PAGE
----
Tuesday, 7 June 2011

Silly Dino, Stupid App

There's an app that has been gracing the front page of the Market for quite some time, though up until now it hasn't peaked my interest. I decided to take a quick look at Silly Dino, an app "all about silly dinosaur riddles", but then realised I didn't have to after seeing this comment:

"shrugged it off and kept it...terrible app...like the previous person said...7 terrible sentences for 2 dollars...what a joke. the first one is: "Why did the dinosaur cross the road?.. Because the chicken called in sick." Terrible and the person who is making money off this should donate it all to a children cancer fund of some sort." - Michael

Now, if seven terrible sentences for two dollars isn't exactly your bag (but why wouldn't it be?), then all comments pretty much suggest that you don't bother with it. Though, according to one:

"Keeps a 5 year old busy."

Maybe $2 for a quiet child isn't that bad an idea?


Monday, 6 June 2011

The Shazam Test: Part One

Everyone's been there- you're at a bar, or a restaurant, or an NRA meeting, and suddenly a song comes on that you just can't place. There have been paid mobile services for such a situation in the past, but it's only now that a new app, by Shazam, has made the whole process absolutely painless. The app is available on pretty much any machine out there, but who honestly carries their iPad around with them on a night out? Moreover, it's absolutely free, with no limits on how many songs you can check until 2012 (they're currently sponsored by eBay, though they reckon this might end at the beginning of next year). So, while we can, let's really put it to the test, with ten of the most obscure songs I can think of. You'll find the first five here, and the other five in a later post. If you're visiting and have a suggestion for a song, do leave it in the comments! You'll find the rest of the list in a later post.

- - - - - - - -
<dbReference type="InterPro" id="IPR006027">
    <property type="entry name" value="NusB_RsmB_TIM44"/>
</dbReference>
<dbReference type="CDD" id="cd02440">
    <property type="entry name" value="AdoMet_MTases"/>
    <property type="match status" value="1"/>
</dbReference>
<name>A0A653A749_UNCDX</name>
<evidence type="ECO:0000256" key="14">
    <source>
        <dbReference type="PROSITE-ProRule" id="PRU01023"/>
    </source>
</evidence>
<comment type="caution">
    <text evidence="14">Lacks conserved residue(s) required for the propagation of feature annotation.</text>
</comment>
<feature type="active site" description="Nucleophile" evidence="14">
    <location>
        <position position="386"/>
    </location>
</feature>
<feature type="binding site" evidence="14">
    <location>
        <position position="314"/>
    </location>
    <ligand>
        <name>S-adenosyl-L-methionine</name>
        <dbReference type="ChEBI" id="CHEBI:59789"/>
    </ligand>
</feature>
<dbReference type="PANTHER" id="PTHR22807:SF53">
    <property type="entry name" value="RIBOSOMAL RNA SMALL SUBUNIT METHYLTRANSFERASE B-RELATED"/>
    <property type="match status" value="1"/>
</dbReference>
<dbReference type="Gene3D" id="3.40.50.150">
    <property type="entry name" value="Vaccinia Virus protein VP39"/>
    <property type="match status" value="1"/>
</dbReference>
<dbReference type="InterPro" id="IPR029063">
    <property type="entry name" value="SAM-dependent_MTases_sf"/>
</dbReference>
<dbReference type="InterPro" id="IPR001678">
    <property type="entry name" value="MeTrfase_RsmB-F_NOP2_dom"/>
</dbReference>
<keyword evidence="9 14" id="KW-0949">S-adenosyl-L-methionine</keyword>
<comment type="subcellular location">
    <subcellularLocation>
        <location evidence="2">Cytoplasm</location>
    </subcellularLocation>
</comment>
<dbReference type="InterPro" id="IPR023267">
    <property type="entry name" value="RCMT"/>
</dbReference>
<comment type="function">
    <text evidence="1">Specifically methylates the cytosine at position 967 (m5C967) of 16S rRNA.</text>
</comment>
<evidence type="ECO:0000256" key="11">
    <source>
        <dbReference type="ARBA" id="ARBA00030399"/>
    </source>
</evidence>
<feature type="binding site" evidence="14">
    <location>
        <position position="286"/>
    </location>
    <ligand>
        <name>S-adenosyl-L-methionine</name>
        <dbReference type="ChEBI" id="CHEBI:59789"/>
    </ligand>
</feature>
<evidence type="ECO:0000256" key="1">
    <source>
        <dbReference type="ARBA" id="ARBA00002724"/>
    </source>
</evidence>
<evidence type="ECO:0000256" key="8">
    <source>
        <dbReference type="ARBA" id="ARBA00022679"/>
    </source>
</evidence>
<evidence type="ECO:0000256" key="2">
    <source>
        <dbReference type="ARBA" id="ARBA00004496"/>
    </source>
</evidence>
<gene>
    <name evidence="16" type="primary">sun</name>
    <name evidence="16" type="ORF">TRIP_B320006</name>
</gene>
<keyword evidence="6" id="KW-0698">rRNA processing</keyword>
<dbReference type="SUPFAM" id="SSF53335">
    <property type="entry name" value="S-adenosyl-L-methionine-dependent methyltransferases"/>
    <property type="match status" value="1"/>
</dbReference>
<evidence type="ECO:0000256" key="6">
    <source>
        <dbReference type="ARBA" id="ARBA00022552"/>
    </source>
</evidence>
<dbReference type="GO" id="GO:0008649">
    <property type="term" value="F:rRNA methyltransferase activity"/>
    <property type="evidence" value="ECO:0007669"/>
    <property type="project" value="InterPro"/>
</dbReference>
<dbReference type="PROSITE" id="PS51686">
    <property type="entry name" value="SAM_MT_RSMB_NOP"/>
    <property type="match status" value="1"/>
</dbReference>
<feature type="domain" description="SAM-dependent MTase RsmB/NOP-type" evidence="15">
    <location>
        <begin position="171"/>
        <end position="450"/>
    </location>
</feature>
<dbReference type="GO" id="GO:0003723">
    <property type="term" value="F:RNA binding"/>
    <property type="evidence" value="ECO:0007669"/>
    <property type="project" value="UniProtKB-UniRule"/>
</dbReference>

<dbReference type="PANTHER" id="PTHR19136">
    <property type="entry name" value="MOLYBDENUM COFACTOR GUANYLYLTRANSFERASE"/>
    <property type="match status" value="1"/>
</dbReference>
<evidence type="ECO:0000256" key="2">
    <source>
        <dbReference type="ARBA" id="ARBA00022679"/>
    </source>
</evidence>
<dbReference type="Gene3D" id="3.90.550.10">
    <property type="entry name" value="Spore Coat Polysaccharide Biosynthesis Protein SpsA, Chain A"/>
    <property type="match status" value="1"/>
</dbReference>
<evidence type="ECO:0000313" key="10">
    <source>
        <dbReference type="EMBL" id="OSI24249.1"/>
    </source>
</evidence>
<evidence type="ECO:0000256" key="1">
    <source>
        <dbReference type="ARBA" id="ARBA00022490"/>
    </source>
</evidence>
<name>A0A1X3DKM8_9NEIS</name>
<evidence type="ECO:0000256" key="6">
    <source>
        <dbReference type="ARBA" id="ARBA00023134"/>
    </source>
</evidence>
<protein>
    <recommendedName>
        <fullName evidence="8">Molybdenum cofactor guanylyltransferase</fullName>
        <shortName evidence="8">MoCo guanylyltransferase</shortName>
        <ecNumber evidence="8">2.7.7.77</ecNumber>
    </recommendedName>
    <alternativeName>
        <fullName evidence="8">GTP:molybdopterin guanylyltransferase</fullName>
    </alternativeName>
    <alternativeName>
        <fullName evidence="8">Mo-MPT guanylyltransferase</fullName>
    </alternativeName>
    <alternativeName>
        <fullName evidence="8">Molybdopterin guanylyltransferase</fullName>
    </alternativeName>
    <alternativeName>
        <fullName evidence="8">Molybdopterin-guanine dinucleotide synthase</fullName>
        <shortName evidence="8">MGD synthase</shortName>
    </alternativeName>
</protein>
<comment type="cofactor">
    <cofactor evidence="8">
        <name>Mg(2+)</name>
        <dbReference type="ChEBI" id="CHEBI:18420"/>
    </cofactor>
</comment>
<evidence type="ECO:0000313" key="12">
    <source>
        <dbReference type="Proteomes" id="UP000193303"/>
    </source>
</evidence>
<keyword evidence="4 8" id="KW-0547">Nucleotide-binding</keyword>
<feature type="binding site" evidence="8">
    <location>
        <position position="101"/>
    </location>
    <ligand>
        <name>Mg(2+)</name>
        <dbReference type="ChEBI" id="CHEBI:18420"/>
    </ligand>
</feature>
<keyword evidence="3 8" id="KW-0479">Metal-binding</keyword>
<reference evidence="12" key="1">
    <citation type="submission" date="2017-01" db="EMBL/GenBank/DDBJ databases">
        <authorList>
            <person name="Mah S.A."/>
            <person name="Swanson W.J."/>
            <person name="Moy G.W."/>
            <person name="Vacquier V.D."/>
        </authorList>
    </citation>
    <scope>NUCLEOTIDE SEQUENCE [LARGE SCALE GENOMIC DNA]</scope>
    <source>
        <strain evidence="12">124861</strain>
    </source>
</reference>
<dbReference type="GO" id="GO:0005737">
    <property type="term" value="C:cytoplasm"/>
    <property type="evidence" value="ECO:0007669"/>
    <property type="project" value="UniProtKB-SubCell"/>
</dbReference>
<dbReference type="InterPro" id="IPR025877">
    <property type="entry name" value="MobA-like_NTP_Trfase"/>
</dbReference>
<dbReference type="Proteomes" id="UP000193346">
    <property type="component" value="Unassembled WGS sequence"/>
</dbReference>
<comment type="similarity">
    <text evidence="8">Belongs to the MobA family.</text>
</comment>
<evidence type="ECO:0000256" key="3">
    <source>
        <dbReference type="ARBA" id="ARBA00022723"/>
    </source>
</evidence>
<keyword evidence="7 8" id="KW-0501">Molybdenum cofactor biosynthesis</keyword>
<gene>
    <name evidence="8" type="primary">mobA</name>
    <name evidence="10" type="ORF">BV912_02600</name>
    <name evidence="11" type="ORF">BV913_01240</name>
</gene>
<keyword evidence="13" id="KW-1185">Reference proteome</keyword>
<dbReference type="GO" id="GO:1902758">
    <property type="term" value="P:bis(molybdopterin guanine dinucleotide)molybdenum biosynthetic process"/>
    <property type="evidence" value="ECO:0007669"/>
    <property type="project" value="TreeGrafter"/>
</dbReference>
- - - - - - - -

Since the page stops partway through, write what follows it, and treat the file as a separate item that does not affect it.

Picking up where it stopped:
#10: Taken By A Stanger

It was Germany's entry in the 2011 Eurovision Song Contest, performed by sultry German twenty-year old Lena Meyer-Landrut. It soared to number two in the German charts, but was quickly forgotten about even before the Eurovision aired, and as a result she placed tenth in the contest. It's not exactly the epitome of outlandishness, though without even placing in both the UK and US charts, it's not well known.

Result: Win. Shazam recognised it without breaking a sweat. It didn't have an album cover, but it did tell me a bit about her tour dates. Nice.

#9: Kyrrlátt kvöld

An obscure song from an obscure nation; Kyrrlátt kvöld is a song by Icelandic punk band Utangarðsmenn, and the theme of award-winning comedy series Næturvaktin, also from Iceland. The song itself is actually quite well known to several non-Icelandic people; the YouTube clip has over 22,000 views, and the band's other songs have viewing figures well into the thousands.

Result: Fail. After three attempts, one with a snippet of the verse and the other two from the chorus, it's safe to say that this one was a total failure. Not that it ever stood a chance; even Icelandic Wikipedia doesn't know the song.

#8: Cooking By The Book

Cooking By The Book is, admittedly, a very well known tune. Over five million hits on one YouTube video alone indicates towards its cyberpopularity. However, despite its viral emergence, neither the Lazy Town song nor its parent soundtrack charted in any country. With that in mind, this should theoretically be impossible, right?